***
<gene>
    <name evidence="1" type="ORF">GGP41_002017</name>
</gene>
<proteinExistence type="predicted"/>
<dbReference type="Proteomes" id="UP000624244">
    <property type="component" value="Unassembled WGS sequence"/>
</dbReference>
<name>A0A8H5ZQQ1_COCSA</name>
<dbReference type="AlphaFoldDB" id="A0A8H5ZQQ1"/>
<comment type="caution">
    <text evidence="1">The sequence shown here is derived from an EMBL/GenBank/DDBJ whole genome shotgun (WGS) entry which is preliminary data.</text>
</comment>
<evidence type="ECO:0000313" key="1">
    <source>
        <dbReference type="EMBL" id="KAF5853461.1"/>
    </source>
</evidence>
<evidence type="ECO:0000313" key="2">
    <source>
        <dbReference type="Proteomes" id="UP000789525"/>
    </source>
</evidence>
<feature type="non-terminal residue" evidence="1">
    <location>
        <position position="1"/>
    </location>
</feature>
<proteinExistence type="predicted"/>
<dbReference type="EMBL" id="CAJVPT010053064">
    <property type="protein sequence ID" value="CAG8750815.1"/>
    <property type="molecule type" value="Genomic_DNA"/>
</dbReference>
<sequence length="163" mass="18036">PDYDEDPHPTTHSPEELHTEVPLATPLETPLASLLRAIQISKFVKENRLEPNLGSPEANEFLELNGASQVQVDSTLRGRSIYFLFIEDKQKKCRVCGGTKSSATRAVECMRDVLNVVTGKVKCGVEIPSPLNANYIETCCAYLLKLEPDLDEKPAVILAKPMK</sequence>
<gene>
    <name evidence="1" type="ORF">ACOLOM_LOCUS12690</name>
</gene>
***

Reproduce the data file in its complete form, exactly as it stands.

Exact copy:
<gene>
    <name evidence="1" type="ORF">GGP41_002017</name>
</gene>
<proteinExistence type="predicted"/>
<dbReference type="Proteomes" id="UP000624244">
    <property type="component" value="Unassembled WGS sequence"/>
</dbReference>
<name>A0A8H5ZQQ1_COCSA</name>
<dbReference type="AlphaFoldDB" id="A0A8H5ZQQ1"/>
<comment type="caution">
    <text evidence="1">The sequence shown here is derived from an EMBL/GenBank/DDBJ whole genome shotgun (WGS) entry which is preliminary data.</text>
</comment>
<evidence type="ECO:0000313" key="1">
    <source>
        <dbReference type="EMBL" id="KAF5853461.1"/>
    </source>
</evidence>
<evidence type="ECO:0000313" key="2">
    <source>
        <dbReference type="Proteomes" id="UP000789525"/>
    </source>
</evidence>
<feature type="non-terminal residue" evidence="1">
    <location>
        <position position="1"/>
    </location>
</feature>
<proteinExistence type="predicted"/>
<dbReference type="EMBL" id="CAJVPT010053064">
    <property type="protein sequence ID" value="CAG8750815.1"/>
    <property type="molecule type" value="Genomic_DNA"/>
</dbReference>
<sequence length="163" mass="18036">PDYDEDPHPTTHSPEELHTEVPLATPLETPLASLLRAIQISKFVKENRLEPNLGSPEANEFLELNGASQVQVDSTLRGRSIYFLFIEDKQKKCRVCGGTKSSATRAVECMRDVLNVVTGKVKCGVEIPSPLNANYIETCCAYLLKLEPDLDEKPAVILAKPMK</sequence>
<gene>
    <name evidence="1" type="ORF">ACOLOM_LOCUS12690</name>
</gene>